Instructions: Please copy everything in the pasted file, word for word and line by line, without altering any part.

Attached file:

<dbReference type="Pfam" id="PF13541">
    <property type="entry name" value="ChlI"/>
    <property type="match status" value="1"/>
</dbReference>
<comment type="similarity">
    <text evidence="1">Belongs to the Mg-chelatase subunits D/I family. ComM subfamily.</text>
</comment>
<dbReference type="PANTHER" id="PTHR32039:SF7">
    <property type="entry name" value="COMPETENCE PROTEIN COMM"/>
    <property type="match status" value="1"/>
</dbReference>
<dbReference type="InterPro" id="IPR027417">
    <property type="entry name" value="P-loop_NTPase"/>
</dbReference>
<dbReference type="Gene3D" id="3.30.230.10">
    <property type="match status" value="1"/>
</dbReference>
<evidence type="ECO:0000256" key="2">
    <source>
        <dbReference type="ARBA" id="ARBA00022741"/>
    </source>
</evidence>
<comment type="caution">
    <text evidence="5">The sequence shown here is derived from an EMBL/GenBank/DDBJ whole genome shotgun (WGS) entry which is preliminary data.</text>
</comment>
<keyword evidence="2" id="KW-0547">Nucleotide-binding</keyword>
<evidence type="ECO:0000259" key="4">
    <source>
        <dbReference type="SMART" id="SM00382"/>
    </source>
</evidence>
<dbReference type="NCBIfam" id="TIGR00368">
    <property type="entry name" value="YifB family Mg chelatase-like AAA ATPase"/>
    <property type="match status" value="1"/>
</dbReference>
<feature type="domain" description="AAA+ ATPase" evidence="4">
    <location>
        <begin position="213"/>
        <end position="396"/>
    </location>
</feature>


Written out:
<dbReference type="Pfam" id="PF13541">
    <property type="entry name" value="ChlI"/>
    <property type="match status" value="1"/>
</dbReference>
<comment type="similarity">
    <text evidence="1">Belongs to the Mg-chelatase subunits D/I family. ComM subfamily.</text>
</comment>
<dbReference type="PANTHER" id="PTHR32039:SF7">
    <property type="entry name" value="COMPETENCE PROTEIN COMM"/>
    <property type="match status" value="1"/>
</dbReference>
<dbReference type="InterPro" id="IPR027417">
    <property type="entry name" value="P-loop_NTPase"/>
</dbReference>
<dbReference type="Gene3D" id="3.30.230.10">
    <property type="match status" value="1"/>
</dbReference>
<evidence type="ECO:0000256" key="2">
    <source>
        <dbReference type="ARBA" id="ARBA00022741"/>
    </source>
</evidence>
<comment type="caution">
    <text evidence="5">The sequence shown here is derived from an EMBL/GenBank/DDBJ whole genome shotgun (WGS) entry which is preliminary data.</text>
</comment>
<keyword evidence="2" id="KW-0547">Nucleotide-binding</keyword>
<evidence type="ECO:0000259" key="4">
    <source>
        <dbReference type="SMART" id="SM00382"/>
    </source>
</evidence>
<dbReference type="NCBIfam" id="TIGR00368">
    <property type="entry name" value="YifB family Mg chelatase-like AAA ATPase"/>
    <property type="match status" value="1"/>
</dbReference>
<feature type="domain" description="AAA+ ATPase" evidence="4">
    <location>
        <begin position="213"/>
        <end position="396"/>
    </location>
</feature>